Museums & Galleries
My knowledge of Norwegian art was limited to Edvard Munch prior to this trip. We certainly saw more his work and development courtesy of KODE: Art Museums of Bergen. The ‘art museums’ are 4 different buildings that house different exhibitions. There was much art on display I personally found banal but several younger artists stimulated the senses. Chief amongst these was Toril Johannessen who explores the spaces between art and science. She plays with language and examines scientific journals, often in a playful but dry and humorous manner. Tom S. Kosmo made me laugh…albeit darkly. I loved the ‘Great Blue Heron‘ by Kjetil Kausland. We were challenged by Robert Overby too (which was in another gallery). That one was definitely not for the kids.
There were two discoveries of Norwegian artists that resounded, for different reasons, in quick succession. Nikolai Astrup (1880-1928) really grabbed my attention and I can see why he is such a favoured Norwegian artist. The colours in his early 20th century paintings are stunning. However, the work of Bergen born JC Dahl was interesting on many different levels. He was Norway’s great romantic painter and did much to develop the arts in his country. I really liked his paintings of clouds and landscapes. Like JMW Turner, he seemed to have a superior appreciation of light.
A Blind Eye by Rune Eraker (b.1961) made us all feel guilty. We are travelling in wealthy, first world countries when so many people are eking out subsistence-level existences in hostile environments. The land, their politicians and disease are often insurmountable opponents for so many people. The photography was thought-provoking and the kids wanted to know more about many of the images. It is easy to forget how much context, we as adults, have to bring to images. Political and geographical knowledge that can be imparted, often, easily. I like it when the kids ask good questions that elicit those kinds of responses.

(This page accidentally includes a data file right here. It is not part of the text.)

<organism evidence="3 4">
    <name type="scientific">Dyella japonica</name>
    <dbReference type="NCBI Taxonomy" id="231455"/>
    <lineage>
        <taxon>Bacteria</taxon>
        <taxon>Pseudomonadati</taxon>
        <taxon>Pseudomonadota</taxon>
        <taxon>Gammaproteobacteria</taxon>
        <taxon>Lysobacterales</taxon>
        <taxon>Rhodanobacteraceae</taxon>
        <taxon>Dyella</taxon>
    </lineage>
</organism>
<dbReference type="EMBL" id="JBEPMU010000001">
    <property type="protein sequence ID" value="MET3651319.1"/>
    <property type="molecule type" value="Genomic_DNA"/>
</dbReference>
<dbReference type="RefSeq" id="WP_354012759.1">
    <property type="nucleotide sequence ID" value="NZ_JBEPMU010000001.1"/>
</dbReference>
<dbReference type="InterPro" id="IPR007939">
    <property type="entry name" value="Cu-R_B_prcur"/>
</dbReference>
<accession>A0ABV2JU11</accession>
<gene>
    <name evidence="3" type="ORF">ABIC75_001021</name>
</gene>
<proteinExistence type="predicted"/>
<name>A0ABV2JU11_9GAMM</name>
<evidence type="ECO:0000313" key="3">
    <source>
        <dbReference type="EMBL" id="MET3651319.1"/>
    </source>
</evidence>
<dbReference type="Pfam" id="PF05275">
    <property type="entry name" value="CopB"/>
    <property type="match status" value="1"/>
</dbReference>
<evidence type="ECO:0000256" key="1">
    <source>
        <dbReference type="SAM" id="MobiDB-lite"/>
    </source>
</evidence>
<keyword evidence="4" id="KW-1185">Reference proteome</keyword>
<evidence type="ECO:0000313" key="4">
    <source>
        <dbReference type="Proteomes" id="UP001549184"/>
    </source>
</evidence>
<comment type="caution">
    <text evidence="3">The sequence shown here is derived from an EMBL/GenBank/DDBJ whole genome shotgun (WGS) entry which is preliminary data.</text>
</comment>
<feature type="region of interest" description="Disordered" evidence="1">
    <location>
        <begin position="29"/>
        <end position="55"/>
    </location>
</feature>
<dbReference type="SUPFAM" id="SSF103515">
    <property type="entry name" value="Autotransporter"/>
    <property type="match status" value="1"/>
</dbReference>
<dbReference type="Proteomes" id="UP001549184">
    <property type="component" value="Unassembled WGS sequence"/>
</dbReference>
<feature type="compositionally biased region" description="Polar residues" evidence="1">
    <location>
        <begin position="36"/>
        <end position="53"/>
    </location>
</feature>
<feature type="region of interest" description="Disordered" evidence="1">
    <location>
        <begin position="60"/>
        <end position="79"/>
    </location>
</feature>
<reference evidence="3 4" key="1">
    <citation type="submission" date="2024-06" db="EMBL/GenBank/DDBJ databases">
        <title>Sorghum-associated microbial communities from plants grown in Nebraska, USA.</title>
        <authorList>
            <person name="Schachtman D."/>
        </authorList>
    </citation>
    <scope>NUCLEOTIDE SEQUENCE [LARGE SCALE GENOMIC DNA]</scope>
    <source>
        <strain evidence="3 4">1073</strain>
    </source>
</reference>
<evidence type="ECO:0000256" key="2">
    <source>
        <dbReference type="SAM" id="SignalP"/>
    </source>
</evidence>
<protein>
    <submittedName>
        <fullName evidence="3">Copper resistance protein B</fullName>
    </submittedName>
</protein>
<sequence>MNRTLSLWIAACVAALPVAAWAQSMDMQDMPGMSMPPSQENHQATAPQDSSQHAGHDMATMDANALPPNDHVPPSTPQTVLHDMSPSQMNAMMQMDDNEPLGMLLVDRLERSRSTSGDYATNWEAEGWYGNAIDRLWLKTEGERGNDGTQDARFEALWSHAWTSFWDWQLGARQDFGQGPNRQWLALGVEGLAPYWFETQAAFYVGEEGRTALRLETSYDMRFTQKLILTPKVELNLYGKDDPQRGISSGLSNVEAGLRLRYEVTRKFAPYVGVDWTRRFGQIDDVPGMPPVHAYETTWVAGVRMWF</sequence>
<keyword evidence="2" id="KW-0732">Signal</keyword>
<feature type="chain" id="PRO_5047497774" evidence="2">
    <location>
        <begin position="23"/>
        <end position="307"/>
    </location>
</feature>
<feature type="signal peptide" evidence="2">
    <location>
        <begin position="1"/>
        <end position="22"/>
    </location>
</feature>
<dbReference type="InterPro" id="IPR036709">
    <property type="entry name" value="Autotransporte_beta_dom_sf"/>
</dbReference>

On the way how from a big day of art galleries (we had just exited through the gift shop) we spotted a’ Banksy’ (see below) to challenge us even further. 😉
My daughters love Questacon in Canberra and the Science Centre in Bergen impressed them endlessly. We were there for half-a-day. The opportunity to record weather forecasts, our family obsession kicking-in perhaps, was pretty hysterical. I loved watching my 8 year old filling the robot up with different kinds of food to see the calorie intake. She really messed around with different combinations of food. The kids were recording and analysing data without even knowing it. This kind of kinaesthetic learning, on offer at science centres like these, really engage the kids…and tire them out. They were saving goals, riding bikes and testing their reflexes in many different contexts. It was a joy to behold. Just for fun, I did manage to make some photographic abstractions from the displays, while wandering around.
Fjords & Photography
My understanding of that famous Norwegian geographical feature, the fjord, has deepened beyond Slartibardfast’s insightful ruminations on his award-winning designs. Previously fjords have been ‘crinkly bits’ on maps so spending time exploring them has been very cool indeed. We spent a day on the river, in and around Flåm, exploring fjords. Stunning Nærøyfjorden is understandably a UNESCO World Heritage site.
We loved Bergen. My eldest daughter celebrated her eleventh, and first birthday overseas here – so it will be a special memory for her into the future too. We had a great, relaxing day with exquisite chocolates, instead of cake, after spending quite a few hours bathing, on water slides and enjoying the spa and sauna at yet another delightful Scandinavian pool complex. I am often guilty of “go go go” when travelling and having a chilled-out day was excellent (and appreciated by all no doubt).
Norway feels very different to Denmark or Iceland in a way I cannot put my finger on at all. It is very hilly comparatively but people seem different too. One could certainly live in Bergen, it is the most liveable of cities. If you are considering coming, do factor in that Bergen is the most expensive city I have ever visited. It really is extraordinary. Of course, one can live inexpensively but there is a real dearth of cheap restaurants and cafes. Save your pennies.
Here is the portrait my daughter made of me in Bergen and a selfie while visiting some stunning fjords.
Next stop, Prague!
Featured image: creative commons licensed (BY-NC-SA) flickr photo by Darcy Moore: http://flickr.com/photos/darcymoore/14931878944